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Hallo again to all.

As we sat down this week to write to you here, with a clear idea of what we wanted to say, it suddenly dawned on us that we'd already said it. We went back to read what we wrote in May 2005, and came away thinking that we'd already said it about as well as we know how, so it would be silly to try to say it again. It will be there, just as we wrote it, for as long as Anglicans Online exists. Given the existence of internet archives and repositories, it will probably even last longer than that.

Loading 120 roll film onto a stainless-steel reelWe think frequently about the permanence of information and the handing down of understanding. In school we remember being taught about 'lost arts': activities that people once knew how to do, but the knowledge has been lost. Perhaps the information has been written down and is incomprehensible; perhaps it was never written down. Until the advent of movies and audio and video tape, there was no way to record how to dance a pirouette or sing a descant or cook a poached egg. It was a skill that you had to learn from someone who already knew it. For many years we enjoyed photography and darkroom work, and we know from decades of experience that the only way to learn how to load a roll of film onto a stainless-steel developing spool is to sacrifice an unused roll, have an expert show you how to do it in full room light, and practise it in full room light until you are confident that you can do it in the dark with a roll of film that actually matters to you. If you get it wrong you will ruin your negatives. It no longer matters, since cameras are digital now, and don't use film.

We're confident that the founders of the Church felt the need to pass on understanding as well as written documentation. The very concept of bishops and priests, and the process for ordaining and consecrating them, memorializes the handing down of teachings that cannot usably be written down. The laying-on of hands is both a liturgy and a symbol that this wondrous process of passing on the faith received requires actual people in addition to the written word.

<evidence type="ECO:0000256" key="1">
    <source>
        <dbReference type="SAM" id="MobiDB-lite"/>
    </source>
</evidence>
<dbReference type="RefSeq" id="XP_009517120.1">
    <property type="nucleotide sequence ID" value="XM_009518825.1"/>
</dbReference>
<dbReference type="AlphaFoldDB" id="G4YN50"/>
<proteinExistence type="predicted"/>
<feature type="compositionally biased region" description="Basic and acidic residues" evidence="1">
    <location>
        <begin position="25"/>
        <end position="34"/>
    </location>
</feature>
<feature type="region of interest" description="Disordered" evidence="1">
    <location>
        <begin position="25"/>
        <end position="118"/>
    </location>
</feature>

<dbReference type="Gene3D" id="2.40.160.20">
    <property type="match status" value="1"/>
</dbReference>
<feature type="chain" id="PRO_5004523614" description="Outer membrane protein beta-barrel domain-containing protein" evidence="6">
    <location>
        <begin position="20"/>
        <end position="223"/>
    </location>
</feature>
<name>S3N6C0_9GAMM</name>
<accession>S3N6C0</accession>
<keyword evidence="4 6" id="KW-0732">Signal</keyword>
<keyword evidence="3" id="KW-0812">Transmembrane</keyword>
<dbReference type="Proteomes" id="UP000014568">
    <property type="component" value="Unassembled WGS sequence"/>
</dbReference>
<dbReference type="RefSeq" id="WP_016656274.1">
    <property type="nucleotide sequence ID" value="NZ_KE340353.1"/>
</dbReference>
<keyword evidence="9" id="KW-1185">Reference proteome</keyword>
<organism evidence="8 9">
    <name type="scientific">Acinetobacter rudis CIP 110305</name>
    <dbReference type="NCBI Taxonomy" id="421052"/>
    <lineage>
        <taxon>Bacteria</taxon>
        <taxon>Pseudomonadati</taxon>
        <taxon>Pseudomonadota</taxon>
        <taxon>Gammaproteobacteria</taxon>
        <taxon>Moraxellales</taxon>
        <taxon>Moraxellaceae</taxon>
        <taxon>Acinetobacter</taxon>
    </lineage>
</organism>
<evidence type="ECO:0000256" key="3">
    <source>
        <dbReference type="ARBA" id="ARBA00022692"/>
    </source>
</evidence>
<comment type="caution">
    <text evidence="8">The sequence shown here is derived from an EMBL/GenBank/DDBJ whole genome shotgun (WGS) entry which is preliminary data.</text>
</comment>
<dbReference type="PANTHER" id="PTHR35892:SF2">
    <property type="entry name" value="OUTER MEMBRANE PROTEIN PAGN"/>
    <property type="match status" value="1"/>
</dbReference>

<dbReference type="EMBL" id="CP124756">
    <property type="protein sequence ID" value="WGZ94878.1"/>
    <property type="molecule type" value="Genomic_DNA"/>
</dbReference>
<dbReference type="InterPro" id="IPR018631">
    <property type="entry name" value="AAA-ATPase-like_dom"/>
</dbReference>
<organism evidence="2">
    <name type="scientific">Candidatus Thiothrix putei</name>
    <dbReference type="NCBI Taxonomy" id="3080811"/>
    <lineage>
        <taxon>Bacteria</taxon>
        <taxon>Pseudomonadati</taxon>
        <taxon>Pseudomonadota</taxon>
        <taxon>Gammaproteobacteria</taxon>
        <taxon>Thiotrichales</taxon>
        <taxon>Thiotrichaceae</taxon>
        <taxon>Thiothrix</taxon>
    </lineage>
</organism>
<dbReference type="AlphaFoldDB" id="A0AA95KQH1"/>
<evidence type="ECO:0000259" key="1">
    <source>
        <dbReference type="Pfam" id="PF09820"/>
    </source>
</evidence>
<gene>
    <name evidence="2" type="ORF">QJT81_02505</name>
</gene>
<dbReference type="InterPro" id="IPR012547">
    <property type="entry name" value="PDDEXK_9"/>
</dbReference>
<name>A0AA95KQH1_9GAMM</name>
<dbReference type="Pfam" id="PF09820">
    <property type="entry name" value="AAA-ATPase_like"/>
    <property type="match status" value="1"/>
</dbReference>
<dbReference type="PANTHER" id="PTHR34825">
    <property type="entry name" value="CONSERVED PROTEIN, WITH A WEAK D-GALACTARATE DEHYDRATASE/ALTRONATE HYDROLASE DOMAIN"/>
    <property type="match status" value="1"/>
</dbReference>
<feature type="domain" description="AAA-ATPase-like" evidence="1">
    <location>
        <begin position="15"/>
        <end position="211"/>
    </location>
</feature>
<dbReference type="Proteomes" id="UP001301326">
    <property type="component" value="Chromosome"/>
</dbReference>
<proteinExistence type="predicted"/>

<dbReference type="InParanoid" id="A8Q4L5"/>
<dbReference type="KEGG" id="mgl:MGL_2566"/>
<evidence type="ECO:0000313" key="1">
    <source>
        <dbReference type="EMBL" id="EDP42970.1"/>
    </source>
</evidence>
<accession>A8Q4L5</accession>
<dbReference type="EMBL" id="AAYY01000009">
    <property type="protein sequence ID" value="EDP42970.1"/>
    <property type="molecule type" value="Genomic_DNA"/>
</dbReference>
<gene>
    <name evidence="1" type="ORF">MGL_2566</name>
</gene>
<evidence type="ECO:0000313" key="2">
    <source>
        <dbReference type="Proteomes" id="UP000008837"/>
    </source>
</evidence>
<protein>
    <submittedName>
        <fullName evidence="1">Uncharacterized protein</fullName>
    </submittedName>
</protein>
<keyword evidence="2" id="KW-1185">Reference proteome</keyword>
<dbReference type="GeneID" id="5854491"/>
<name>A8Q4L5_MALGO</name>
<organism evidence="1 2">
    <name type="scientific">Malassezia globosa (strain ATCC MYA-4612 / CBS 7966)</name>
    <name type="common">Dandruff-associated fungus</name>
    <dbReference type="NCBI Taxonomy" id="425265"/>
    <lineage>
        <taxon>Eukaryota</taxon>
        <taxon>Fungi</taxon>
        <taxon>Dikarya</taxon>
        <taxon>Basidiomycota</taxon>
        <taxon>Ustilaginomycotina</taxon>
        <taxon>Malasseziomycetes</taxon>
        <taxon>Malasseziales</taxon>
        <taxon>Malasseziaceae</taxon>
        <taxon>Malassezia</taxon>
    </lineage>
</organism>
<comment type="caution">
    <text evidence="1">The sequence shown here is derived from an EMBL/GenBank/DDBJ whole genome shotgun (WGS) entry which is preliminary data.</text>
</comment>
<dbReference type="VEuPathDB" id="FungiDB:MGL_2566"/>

Now we live in a world in which any activity or object can be recorded on digital video, modelled in 3D animation, sculpted in replica with 3D copying machines, or cast in polymer. But the record is digital. The copy is a computer file. The sound recording is a computer file. The animation is a computer file, which comes to life when we process it with an 'animation player'.

Mars rising over Natchitoches, Louisiana  
Photo: Sonny Carter

As we all know, computer files can be edited. There exist mathematical techniques for certifying that a file has not been edited, but they require that the file be explicitly sealed when it is first created, and (like so many other activities requiring forethought) they aren't widely used. We note also with a smile that the technology industry itself has lost much of its earlier knowledge. For example, nobody knows how to make an 1101 memory chip any more. There's no need; this was the first memory chip ever mass produced. Modern chips are vastly bigger and faster and cheaper, and sensible designers will use them instead. But if you need an 1101 as a replacement part for some aging techno-artifact such as a military bomber, and you didn't stockpile them in the seventies, you're out of luck. We've lost that art.

The price of our increased ability to record and preserve human knowledge is a decreased ability to trust and believe what has been recorded. Truth remains elusive, and human nature remains a mix of faith and scepticism. Neither of those has changed in millennia, nor will. It seems only right that handing down require hands.

See you next week.

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Last updated: 20 August 2006

(Click for the 1 August update on Cynthia's cancer.)

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